# Solving for x

• Sep 28th 2006, 03:02 PM
sarahh
Solving for x
I need to solve for x for these equations. Also, are any of these if and only if equations based on their solutions?
Code:

```1)  (3 - 2x)(x + 1) = x + 7 - 2(x^2 - 2) 2)  1 / (12 - 4x) = 1 / x^2 - 5x + 6 3)  4 - x = sqrt(x - 2) 4)  x(x + 7) = (x + 2)^2 + 3x - 4```
• Sep 28th 2006, 03:09 PM
Quick
Darn I forgot that 2 was negative :(
• Sep 28th 2006, 03:11 PM
topsquark
(3 - 2x)(x + 1) = x + 7 - 2(x^2 - 2)

3x + 3 - 2x^2 - 2x = x + 7 - 2x^2 + 4

3x + 3 - 2x = x + 11

x + 3 = x + 11

3 = 11

Thus, no such x exists.

-Dan

(Sorry Quick, on your line two: -2*-2 = + 4)
• Sep 28th 2006, 03:19 PM
topsquark
1 / (12 - 4x) = 1 / x^2 - 5x + 6

Can I presume that the RHS is 1/(x^2 - 5x + 6) ?

Multiply both sides by 12 - 4x.

1 = (12 - 4x)/(x^2 - 5x + 6)

Multiply both sides by x^2 - 5x + 6.

x^2 - 5x + 6 = 12 - 4x

We can make this easier on ourselves by doing a bit of factoring here. Otherwise we can bring everything over to the LHS and solve from there. However:

(x - 3)(x - 2) = 4(3 - x) = -4(x - 3)

Dividing both sides by x - 3 we get

x - 2 = -4

x = -2.

We need to check to be sure that x = -2 is an acceptable solution, that is that x = -2 doesn't produce a 0 in either of the denominators in the original problem. It doesn't.

One more point, which is why I chose to do this this way. We need to check that x - 3 = 0 is not a solution. (This is the factor we cancelled. You always need to be careful of this.) x = 3 is NOT a solution because it produces a 0 in one of the denominators of the original expression (in fact both of them.)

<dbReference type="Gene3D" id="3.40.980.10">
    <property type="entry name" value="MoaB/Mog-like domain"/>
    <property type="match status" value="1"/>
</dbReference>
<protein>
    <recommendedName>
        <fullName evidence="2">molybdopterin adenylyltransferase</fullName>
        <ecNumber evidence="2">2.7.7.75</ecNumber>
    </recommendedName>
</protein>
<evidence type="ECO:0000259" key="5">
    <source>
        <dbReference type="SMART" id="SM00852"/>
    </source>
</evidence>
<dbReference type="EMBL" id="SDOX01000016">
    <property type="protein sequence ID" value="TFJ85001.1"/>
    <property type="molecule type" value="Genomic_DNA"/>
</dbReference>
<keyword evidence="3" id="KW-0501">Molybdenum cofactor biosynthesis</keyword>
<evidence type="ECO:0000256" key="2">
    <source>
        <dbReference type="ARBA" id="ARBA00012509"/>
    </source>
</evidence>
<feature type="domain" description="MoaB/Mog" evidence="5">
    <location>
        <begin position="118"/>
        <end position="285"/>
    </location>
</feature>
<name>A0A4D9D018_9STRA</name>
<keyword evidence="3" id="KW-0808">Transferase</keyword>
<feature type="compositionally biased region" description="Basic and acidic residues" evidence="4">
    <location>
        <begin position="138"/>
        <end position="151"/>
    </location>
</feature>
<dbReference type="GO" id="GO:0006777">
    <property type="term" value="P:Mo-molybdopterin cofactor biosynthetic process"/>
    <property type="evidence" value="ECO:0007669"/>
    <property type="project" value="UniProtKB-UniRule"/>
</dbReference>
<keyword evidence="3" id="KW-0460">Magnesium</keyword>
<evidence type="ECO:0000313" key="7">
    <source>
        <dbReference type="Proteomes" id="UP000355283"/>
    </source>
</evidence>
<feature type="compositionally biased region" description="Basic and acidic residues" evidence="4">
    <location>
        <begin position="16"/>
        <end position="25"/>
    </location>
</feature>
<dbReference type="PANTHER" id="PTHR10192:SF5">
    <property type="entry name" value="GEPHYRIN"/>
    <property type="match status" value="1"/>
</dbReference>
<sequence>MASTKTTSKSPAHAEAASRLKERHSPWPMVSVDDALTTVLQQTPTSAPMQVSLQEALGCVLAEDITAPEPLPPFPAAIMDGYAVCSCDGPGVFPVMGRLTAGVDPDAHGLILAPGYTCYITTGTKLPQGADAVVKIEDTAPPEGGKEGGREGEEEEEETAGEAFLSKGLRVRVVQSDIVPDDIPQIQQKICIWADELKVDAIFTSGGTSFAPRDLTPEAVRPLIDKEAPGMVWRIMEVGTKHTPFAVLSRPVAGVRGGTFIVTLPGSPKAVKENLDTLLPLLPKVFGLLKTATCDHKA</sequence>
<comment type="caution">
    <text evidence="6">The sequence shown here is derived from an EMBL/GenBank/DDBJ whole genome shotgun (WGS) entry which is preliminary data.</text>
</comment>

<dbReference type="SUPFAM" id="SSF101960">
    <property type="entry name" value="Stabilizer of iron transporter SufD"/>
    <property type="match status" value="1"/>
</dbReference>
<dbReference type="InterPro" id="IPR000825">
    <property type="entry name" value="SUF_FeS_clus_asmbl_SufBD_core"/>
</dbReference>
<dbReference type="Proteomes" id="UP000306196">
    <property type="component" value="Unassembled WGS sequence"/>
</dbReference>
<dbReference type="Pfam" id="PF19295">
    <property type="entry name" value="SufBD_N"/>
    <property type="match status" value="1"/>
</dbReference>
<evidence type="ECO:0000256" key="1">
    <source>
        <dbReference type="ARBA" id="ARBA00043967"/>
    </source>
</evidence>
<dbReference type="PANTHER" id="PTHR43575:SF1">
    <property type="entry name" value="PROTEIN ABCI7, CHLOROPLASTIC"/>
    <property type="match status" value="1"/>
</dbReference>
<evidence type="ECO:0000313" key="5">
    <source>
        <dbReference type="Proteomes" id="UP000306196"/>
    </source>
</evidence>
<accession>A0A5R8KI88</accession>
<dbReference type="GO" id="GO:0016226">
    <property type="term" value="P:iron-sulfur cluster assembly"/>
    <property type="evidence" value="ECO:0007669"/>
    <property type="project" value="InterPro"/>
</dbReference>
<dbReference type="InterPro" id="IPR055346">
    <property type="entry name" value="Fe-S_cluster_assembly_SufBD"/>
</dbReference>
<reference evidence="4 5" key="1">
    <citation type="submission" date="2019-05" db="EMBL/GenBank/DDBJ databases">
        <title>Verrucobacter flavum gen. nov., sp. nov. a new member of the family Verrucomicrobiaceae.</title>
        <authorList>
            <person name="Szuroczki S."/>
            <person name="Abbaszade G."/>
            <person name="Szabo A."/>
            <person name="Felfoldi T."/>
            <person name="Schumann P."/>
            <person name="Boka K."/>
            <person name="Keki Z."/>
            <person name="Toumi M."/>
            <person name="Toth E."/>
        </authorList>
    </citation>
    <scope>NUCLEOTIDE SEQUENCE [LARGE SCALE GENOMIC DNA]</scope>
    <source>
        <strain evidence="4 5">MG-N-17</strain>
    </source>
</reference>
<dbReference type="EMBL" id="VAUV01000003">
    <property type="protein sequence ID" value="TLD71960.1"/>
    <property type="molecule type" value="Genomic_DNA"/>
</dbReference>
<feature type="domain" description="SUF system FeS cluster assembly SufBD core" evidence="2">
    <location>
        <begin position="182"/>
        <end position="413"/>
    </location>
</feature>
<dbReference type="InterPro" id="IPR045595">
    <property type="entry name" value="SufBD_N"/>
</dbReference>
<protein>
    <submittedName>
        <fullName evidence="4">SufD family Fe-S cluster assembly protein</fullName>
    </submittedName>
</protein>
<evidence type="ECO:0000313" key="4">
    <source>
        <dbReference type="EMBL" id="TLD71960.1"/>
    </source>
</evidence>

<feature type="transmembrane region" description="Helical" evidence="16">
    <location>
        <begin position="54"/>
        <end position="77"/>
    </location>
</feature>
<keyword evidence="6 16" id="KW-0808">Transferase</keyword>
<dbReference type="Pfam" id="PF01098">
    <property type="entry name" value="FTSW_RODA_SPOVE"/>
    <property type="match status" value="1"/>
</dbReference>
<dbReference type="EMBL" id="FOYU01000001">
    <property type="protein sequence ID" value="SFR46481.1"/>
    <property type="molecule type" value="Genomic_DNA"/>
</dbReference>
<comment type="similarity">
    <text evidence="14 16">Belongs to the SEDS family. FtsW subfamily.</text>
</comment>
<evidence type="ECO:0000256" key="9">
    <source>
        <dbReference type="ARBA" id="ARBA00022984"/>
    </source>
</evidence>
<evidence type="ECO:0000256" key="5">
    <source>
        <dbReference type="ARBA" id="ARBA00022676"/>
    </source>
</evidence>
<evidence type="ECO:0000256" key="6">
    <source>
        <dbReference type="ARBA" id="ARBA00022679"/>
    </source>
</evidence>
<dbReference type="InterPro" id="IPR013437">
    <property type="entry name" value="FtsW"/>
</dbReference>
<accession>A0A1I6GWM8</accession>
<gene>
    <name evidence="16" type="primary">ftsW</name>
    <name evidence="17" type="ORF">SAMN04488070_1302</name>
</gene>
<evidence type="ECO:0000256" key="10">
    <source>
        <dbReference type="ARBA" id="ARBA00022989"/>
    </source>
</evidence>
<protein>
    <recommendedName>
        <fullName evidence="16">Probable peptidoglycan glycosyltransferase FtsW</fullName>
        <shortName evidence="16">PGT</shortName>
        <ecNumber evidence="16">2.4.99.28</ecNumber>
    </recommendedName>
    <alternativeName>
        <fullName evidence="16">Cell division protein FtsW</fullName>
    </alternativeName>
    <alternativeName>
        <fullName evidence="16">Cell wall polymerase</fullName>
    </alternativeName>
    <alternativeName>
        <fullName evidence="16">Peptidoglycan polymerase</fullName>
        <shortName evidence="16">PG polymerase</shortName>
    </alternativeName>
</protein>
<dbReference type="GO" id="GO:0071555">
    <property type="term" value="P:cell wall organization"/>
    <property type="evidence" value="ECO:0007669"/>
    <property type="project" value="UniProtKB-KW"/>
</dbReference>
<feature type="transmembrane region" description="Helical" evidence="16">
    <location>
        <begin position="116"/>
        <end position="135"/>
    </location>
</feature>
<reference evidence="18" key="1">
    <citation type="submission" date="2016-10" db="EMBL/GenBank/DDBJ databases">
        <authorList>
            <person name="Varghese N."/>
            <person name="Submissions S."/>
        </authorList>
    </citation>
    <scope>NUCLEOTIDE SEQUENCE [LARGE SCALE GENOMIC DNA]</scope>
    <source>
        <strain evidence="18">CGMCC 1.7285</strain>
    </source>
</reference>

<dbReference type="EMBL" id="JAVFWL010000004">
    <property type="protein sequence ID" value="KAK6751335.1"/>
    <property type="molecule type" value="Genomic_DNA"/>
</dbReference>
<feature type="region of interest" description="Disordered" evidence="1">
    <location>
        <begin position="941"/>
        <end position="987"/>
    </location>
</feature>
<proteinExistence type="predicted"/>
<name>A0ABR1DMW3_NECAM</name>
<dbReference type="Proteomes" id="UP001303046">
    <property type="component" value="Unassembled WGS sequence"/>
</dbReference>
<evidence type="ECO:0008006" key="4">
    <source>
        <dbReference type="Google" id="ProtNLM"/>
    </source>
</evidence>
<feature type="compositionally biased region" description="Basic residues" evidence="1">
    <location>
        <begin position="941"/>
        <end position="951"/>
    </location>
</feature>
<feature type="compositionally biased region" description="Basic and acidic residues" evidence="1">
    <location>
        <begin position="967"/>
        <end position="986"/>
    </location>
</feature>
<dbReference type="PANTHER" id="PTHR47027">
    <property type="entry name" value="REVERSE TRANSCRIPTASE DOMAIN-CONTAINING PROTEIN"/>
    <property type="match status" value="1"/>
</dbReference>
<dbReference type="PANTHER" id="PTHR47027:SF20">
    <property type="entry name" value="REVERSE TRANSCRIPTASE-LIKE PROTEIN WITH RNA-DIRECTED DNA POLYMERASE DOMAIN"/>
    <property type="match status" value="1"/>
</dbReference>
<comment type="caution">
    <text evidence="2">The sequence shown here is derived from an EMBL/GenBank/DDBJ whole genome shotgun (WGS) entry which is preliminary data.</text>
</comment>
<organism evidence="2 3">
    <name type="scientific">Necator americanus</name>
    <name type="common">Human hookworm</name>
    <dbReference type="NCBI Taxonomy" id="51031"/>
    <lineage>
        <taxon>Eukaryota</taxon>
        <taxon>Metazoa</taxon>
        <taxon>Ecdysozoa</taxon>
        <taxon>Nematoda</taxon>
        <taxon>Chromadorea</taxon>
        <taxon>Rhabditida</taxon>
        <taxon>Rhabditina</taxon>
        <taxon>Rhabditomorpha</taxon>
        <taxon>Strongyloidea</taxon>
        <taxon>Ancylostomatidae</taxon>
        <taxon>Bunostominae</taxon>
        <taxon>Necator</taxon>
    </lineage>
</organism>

So x = -2 is the only solution.

-Dan
• Sep 28th 2006, 03:23 PM
topsquark
4 - x = sqrt(x - 2)

Square both sides:

(4 - x)^2 = x - 2

16 - 8x + x^2 = x - 2

x^2 - 9x + 18 = 0

(x - 6)(x - 3) = 0

So x - 6 = 0 => x = 6
Or x - 3 = 0 => x = 3

Now, whenever you square both sides of an equation during a solution you should always check to make sure any solutions you get are correct. Squaring is an operation that occasionally gives extra solutions.

I note that x = 6 gives -2 = 2 in the original equation so this is not a solution.

x = 3 checks, so this is the solution.

-Dan
• Sep 28th 2006, 03:25 PM
topsquark
x(x + 7) = (x + 2)^2 + 3x - 4

x^2 + 7x = x^2 + 4x + 4 + 3x - 4

x^2 + 7x = x^2 + 7x

0 = 0

So we see that any value of x satisfies this equation.

-Dan
• Sep 28th 2006, 03:31 PM
topsquark
Quote:

Originally Posted by sarahh
Also, are any of these if and only if equations based on their solutions?

Any equation will define the "if" part. For example: "4 - x = sqrt(x - 2)" implies that "x = 3."

As far as the "only if" part is concerned that would be a statement like: "x = 3" implies "4 - x = sqrt(x - 2)." This is also true.

Basically any equation with a solution for x will have the "if and only if" property.

We can make a similar argument for equation 4 so say that it does as well.

Does equation 1? I mean "(3 - 2x)(x + 1) = x + 7 - 2(x^2 - 2)" implies that "no x exists" and "no x exists" implies "(3 - 2x)(x + 1) = x + 7 - 2(x^2 - 2)." This could be considered to be an "if and only if" but at the same time both statements are empty of meaning because there is no such x. Some would say that this is a biconditional statement that is true "vacuously." That is, the statement can be considered to be true because there is no example that contradicts it. (Though there is also no example that satisfies it, either.)

-Dan